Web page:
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Jacques Fat Burner - sort of a review

Discussion in 'Effects [BG]' started by Mingus Addict, Nov 14, 2012.

  1. I've had this pedal a few years now, and it has become one of my favorite and most often used pedals. I was playing with it today and felt like I should finally post something about it here. I don't really want to write a comprehensive review, but instead talk about some of the things I do with it that I don't think are typical uses for a compressor. For a more complete review by someone better at writing them than I am, go to Ovnilab.com.

    As you may know if you've even just heard about this pedal, it's not at all subtle as far as compressor's go, and it's very good at heavy compression as an effect. It is so "effecty", that I find myself turning it on and off for different parts with in the same song, which is something I wouldn't have thought to do with a compressor before I tried this one.

    Sometimes I set this pedal to a choked sort of blanket effect. In a song from one of my old bands, we had a chorus at the end that got really huge. Even though it was technically the same part as the regular chorus, I wanted to create the effect of something new happening dynamically. I ended playing the whole song with the compressor on with this choked down sound, but in the last chorus I turned it off and the sound got really open and I was able to ramp up dynamically with the drums and cello. I thought it sounded really exciting because the audience couldn't quite put their finger on what had happened, but it was very noticeable.

    My favorite and most used effect from the Fat Burner, is a super emphasized staccato effect. With the "Muscle" knob set on the low side, the compressor lets out a volume spike on the attack and then clamps down. It's sort of like the classic "dip and swell" effect, without the swell. I know a lot of compressors can do something like this, but I haven't found another one that gets there so easily, and I feel very in control of the level, length and emphasis of the "spike" with the Fat Burner. The best thing about it is that it can almost do that Hammond B3 click attack, and in conjunction with other pedals, it's really good at dry synth/key bass sounds which I find are much harder to get than wet ones.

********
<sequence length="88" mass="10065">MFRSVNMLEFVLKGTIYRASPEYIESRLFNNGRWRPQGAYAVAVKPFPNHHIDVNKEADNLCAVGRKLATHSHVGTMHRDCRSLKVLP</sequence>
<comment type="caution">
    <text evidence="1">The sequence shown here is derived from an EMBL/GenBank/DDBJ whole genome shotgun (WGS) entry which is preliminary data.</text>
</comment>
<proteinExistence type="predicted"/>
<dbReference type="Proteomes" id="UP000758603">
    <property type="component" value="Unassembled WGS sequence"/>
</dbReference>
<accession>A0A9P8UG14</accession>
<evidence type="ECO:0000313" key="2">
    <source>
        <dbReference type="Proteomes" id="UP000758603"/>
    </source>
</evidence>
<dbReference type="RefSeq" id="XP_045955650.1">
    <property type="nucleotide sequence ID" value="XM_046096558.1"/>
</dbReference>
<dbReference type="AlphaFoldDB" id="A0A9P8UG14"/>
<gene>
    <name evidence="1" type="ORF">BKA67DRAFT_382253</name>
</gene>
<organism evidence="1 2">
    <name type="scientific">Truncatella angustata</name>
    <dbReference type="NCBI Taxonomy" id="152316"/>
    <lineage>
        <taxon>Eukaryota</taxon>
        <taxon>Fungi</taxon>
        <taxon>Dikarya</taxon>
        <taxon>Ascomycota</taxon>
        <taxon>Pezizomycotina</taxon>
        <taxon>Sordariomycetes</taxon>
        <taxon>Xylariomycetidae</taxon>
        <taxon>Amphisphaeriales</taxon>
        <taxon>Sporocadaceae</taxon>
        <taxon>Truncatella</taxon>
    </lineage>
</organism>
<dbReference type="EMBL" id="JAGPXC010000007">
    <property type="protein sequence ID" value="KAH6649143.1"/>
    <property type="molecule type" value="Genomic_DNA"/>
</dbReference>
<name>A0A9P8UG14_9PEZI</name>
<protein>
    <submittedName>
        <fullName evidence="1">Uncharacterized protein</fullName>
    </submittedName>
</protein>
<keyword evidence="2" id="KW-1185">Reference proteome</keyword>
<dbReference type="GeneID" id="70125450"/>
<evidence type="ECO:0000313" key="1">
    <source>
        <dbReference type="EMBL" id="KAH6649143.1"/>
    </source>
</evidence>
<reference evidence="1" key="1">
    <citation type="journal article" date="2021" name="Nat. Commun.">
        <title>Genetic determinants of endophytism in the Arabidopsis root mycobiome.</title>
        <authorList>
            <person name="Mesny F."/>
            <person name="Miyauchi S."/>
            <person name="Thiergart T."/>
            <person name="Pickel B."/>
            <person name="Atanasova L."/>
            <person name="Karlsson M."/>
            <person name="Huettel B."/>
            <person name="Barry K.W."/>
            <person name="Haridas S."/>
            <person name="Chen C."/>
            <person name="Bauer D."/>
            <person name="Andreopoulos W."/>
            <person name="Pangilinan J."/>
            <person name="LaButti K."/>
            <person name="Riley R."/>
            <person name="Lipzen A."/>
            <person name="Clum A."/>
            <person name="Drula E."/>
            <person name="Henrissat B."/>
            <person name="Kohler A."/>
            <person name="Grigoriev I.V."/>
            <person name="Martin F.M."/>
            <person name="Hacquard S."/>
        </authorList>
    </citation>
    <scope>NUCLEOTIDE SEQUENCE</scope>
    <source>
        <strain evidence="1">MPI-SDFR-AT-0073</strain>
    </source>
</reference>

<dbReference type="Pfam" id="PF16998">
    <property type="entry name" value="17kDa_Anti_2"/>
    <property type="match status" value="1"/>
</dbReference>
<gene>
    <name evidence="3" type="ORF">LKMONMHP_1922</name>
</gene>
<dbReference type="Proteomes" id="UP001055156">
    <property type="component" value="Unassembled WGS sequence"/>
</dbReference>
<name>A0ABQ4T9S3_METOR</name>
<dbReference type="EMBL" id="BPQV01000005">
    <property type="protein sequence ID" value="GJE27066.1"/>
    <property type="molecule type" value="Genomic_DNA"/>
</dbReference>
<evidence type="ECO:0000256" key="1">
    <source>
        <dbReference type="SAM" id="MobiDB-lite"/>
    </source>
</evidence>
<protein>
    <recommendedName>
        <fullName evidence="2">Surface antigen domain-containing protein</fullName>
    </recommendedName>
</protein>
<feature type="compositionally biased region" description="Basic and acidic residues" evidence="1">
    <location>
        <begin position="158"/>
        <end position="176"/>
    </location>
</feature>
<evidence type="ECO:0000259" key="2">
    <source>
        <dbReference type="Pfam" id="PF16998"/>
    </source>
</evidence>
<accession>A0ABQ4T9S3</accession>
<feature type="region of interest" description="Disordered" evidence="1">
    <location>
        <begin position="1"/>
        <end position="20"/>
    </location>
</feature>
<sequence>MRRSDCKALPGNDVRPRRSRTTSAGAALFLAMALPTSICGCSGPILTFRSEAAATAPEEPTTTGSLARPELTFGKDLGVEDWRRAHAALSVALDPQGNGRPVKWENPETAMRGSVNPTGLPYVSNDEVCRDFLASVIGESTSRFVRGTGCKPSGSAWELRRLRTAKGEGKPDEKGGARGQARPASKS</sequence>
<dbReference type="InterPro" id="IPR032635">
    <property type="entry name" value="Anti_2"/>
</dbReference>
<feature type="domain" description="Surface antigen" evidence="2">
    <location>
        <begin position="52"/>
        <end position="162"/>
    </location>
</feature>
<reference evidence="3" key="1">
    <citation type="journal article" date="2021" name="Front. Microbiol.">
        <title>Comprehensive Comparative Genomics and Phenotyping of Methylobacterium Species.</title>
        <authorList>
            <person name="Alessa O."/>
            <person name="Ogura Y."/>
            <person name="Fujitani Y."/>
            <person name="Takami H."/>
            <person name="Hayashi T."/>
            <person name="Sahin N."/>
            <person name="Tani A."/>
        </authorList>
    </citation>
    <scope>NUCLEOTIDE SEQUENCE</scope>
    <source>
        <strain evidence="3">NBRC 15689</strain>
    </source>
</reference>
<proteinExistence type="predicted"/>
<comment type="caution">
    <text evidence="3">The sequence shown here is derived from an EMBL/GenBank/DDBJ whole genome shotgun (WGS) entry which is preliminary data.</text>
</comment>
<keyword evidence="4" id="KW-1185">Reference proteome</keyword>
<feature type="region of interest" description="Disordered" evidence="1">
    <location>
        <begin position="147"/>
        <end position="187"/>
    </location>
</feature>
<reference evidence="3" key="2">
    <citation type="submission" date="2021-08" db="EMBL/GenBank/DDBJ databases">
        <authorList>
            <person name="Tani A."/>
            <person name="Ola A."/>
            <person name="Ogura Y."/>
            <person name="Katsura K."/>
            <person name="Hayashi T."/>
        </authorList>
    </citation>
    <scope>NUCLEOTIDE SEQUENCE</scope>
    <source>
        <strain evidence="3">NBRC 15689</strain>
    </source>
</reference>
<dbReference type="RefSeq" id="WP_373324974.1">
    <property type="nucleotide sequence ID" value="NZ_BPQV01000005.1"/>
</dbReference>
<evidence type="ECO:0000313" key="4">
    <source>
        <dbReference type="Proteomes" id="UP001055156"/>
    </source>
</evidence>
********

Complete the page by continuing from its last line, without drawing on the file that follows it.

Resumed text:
Another cool thing about this pedal is the boost out. If you use this feature and set it to unity gain it makes a great buffer and it's active even in bypass.

    So there are my musing the Jacques Fat Burner. I hope they weren't completely dull, and can maybe even be helpful to someone. One disclaimer I should make, is that while I find I can do a lot with this pedal, I don't think most would call it a versatile compressor. It really doesn't do subtle or transparent, and you don't have independent attach and release controls. I also thought before getting this pedal that it might help with the tracking of my Boss OC-2, and I found that this was not the case. Not to go on a tangent in a post that's already too long, but so far I've found that the best thing for tracking before the OC-2 is nothing. Even killing the active circuit in my bass seems to make it track better.
    Driven Crane likes this.
  2. ryansalmond


    Nov 21, 2007
    Thanks for posting this (considerably well-written) review!
    I've just been wanting to find sound samples of them somewhere for the longest time and there just aren't any.
  3. You usually won't see sound samples for compressors online because they're a subtle effect, and in fact, they are usually compressed again by the upload process. There's also the fact that the feel of playing is very important to a compressor and that can't be communicated online either.

    I suppose the Fat Burner might make a good exception though. If I have time next week I might try and put together some samples.
  4. ryansalmond


    Nov 21, 2007
    Yeah, I think they're quite appropriate for compression-as-an-effect because it's almost impossible to convey in words. But you're right- normal, utilitarian compression does not do well with sound samples.
  5. bongomania

    bongomania Gold Supporting Member Commercial User

    Oct 17, 2005
    PDX, OR
    owner, OVNIFX and OVNILabs
    Very cool descriptions! If you ever get a chance to try out a Taurus Tux, I think you might dig it too, for similar reasons/effects.
  6. Thanks Bongo! I love the Fat Burner, but sometimes I get the hankering to try something a little different that can still achieve my goals. I demoed a Pigtronix Philosophers Tone, and I liked it, but then I realized I was constantly trying to tweak it to sound more like the Fat Burner. Would you push me more in the direction of the Black or Silver or does it matter?
  7. bongomania

    bongomania Gold Supporting Member Commercial User

    Oct 17, 2005
    PDX, OR
    owner, OVNIFX and OVNILabs
    The Silver one has a wider range of that effect you described. But do "try before you buy" if at all possible, or get it from a place with a good return policy. I like the Taurus a lot, but not so much that I'd tell you to take a big gamble on it.
  8. blizward


    Feb 21, 2013
    Rennes - France

    I wanted to post a tribute to this pedal. It's probably the one I kept for the longest time and it's allways been on my board.

    I've used it with a bass and double bass to fatten the sound and give it a bit more presence overall.
    I've used it as a buffered splitter and discovered the joys of layering overdrives.
    I've used it as a feedbacker of sorts to induce whailing sounds at bedroom volume.
    I've used it as an headphone amp with mild success.
    I've used it to tame obnoxious filters and unrully feedback loops.

    I did all that but after all these years, I still can't figure what to do with the "muscle" control...